Abstract:  TBA

Speaker:  Plamen Stefanov Purdue University, West Lafayette, IN 
Title:  Uniqueness and Reconstruction in Thermoacoustic Tomography with a variable speed 
Abstract:  We will present theoretical and numerical results about recovery
of a source in Thermoacoustic Tomography, given a variable speed
 continuous or discontinuous. We will also discuss the problem
of recovery of the speed, given the source. The talk will be
based on results obtained jointly with Gunther Uhlmann.

Speaker:  Linh Nguyen formerly Texas A&M, College Station, TX 
Title:  Some mathematical problems of thermoacoustic tomography 
Abstract:  Thermoacoustic tomography (TAT) is an emerging hybrid modality
of medical imaging. A very short pulse of electromagnetic (EM)
radiation is scanned through the biological tissue to slightly
heat it up. The elastic expansion of the tissue leads to some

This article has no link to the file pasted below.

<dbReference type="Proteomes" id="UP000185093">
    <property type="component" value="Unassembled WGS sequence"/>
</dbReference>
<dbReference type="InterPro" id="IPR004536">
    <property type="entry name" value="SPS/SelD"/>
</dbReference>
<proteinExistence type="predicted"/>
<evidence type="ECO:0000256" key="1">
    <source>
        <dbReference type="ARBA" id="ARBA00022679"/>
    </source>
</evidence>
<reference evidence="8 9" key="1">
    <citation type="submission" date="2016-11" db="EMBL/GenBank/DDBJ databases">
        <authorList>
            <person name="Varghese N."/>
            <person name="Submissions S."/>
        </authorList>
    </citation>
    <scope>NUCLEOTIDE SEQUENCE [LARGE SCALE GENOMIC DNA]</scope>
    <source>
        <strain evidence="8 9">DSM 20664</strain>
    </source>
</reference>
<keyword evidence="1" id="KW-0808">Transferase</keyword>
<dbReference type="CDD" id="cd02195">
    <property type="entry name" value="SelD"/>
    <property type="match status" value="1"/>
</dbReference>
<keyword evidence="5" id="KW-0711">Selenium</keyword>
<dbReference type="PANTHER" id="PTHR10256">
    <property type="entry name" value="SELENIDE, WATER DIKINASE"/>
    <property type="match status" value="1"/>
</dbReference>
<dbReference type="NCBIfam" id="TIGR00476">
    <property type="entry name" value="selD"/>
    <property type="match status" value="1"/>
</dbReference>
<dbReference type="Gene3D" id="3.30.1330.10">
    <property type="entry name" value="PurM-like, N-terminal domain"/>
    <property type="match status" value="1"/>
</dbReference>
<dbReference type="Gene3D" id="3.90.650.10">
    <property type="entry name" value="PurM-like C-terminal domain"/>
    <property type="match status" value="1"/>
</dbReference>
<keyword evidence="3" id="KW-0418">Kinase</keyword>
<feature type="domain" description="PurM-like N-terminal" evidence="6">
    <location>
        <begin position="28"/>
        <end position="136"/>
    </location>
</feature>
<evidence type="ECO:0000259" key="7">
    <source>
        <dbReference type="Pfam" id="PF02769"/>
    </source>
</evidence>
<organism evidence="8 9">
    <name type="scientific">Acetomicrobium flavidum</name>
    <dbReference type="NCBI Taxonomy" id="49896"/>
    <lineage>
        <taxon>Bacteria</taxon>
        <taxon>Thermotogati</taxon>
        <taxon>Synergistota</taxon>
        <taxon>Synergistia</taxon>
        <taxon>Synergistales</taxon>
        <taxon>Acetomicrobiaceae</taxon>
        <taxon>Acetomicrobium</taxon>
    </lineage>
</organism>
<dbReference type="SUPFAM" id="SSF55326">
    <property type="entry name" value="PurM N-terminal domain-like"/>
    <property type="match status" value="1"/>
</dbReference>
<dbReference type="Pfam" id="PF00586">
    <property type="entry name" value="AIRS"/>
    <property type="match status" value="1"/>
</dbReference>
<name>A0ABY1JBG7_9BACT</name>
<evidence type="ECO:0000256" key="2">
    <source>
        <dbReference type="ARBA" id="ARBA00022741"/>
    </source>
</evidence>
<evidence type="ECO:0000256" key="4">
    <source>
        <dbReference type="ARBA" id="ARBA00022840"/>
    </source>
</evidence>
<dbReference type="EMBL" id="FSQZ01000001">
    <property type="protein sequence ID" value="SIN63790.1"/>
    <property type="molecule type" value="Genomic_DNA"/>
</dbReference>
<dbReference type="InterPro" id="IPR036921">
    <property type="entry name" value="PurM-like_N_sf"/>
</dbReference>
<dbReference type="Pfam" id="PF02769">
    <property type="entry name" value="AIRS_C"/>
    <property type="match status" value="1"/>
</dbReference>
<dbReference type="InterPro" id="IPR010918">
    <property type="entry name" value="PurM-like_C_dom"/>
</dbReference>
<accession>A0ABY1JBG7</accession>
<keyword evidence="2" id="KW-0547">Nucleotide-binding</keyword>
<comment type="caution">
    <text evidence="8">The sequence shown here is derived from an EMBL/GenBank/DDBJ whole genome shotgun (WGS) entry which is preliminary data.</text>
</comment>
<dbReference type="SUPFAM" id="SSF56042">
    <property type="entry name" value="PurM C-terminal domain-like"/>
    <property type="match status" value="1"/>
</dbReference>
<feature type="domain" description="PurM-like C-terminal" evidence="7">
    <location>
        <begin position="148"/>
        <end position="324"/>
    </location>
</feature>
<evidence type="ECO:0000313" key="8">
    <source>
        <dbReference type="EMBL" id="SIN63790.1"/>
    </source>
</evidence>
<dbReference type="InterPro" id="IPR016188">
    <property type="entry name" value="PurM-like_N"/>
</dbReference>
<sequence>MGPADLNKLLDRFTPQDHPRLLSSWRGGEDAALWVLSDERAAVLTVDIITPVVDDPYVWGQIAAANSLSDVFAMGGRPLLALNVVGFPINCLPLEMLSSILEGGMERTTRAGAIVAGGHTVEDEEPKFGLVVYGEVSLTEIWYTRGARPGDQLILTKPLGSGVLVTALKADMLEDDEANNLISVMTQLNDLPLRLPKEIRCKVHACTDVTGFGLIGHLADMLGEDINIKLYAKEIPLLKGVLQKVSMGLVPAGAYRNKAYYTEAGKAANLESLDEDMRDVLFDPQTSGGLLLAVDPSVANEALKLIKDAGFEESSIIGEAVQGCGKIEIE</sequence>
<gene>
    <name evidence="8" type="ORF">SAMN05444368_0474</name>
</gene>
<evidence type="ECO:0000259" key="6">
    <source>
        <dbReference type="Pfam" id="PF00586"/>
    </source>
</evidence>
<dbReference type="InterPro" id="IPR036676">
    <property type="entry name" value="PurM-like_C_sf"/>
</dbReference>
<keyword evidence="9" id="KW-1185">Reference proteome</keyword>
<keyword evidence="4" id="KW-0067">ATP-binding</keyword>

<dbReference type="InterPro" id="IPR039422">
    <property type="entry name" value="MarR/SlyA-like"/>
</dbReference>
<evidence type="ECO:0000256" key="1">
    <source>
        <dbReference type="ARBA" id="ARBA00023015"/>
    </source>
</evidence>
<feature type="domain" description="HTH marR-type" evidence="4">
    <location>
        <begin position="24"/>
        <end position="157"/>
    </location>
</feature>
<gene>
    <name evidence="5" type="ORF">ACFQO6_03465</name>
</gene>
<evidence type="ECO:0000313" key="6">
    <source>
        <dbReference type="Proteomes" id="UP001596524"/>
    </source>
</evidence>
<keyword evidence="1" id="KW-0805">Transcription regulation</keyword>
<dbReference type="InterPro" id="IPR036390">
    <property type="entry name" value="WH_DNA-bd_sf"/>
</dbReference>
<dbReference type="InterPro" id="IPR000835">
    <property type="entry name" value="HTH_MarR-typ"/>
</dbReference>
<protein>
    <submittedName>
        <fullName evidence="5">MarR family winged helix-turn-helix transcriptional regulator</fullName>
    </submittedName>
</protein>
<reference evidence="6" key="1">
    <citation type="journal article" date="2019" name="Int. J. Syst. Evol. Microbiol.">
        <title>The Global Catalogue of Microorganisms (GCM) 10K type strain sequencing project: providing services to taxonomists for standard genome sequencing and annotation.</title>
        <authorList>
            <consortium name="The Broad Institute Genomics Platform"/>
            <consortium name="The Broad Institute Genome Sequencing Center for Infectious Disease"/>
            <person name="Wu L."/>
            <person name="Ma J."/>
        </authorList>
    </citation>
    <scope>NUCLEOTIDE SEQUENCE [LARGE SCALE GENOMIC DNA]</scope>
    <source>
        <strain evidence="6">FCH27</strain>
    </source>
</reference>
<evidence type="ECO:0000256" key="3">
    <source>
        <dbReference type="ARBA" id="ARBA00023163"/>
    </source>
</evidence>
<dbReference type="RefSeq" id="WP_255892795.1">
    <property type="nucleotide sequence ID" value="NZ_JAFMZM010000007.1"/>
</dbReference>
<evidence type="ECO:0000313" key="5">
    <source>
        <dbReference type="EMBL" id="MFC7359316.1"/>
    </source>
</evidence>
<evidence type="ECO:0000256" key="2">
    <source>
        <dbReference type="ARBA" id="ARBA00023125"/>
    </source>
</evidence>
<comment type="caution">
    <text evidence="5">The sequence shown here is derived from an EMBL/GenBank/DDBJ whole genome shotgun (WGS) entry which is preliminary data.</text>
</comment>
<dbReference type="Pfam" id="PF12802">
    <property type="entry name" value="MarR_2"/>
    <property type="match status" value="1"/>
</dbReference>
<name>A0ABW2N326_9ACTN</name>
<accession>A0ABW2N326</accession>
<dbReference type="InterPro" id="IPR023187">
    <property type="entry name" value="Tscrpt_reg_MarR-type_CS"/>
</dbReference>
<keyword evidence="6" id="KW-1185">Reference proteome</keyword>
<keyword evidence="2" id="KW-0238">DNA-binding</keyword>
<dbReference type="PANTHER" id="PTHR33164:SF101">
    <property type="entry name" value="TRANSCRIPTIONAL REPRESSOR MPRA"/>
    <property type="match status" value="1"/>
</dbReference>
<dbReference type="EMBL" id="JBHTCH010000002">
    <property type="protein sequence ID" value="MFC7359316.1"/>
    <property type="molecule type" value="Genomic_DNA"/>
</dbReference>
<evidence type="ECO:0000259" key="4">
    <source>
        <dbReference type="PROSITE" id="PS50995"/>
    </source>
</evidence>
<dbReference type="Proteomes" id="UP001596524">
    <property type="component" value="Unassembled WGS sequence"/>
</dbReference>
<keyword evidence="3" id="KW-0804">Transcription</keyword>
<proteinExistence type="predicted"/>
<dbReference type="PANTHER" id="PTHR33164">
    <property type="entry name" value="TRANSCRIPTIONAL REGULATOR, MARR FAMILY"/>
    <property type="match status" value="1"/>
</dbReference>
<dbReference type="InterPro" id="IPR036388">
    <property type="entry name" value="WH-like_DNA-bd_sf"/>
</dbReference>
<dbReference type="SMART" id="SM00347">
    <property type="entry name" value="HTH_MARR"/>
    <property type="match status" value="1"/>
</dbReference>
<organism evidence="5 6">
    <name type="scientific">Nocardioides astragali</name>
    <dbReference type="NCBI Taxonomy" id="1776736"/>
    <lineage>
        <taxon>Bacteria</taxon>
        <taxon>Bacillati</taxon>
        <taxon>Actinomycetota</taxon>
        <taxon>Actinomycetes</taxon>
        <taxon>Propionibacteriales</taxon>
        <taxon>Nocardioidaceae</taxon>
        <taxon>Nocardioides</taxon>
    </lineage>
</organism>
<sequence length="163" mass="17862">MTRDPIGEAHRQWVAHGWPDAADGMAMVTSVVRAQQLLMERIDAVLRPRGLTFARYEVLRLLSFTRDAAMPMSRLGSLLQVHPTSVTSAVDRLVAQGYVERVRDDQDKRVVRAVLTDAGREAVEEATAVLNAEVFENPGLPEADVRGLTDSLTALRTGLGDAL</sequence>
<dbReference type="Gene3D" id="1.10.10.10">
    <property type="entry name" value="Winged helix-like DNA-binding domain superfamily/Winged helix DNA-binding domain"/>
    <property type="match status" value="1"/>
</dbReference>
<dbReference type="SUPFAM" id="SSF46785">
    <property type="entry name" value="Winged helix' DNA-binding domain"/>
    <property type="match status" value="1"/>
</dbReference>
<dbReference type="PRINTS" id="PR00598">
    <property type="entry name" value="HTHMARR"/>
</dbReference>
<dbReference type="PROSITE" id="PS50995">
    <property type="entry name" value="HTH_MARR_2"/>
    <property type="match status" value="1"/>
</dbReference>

ultrasound (pressure) wave propagation. The pressure is measured
by transducers on an observation surface. From this data, one
reconstructs the initial pressure distribution, and thus the EM
absorption inside the body. The talk addresses the following two issues of TAT: 1. Instability: we prove that the reconstruction is not Holder stable if a natural visibility condition is violated. This complements the recent results by V. Palamodov (for constant speed) and P. Stefanov and G. Uhlmann (for variable speed), which show that under the visibility condition, the reconstruction is Lipschitz stable. 2. TAT with unknown sound speed: most of the work done in TAT assumes that the ultrasound speed is known. However, it is usually not known in applications. It is natural to ask whether the TAT data could determine both the ultrasound speed and the initial pressure. We will discuss some partial answers to this question (joint work with M. Agranovsky and P. Kuchment). 
Please address administrative questions to aipc@math.tamu.edu. Scientific questions should be addressed to the chair of the Scientific Program Committee: rundell AT math.tamu.edu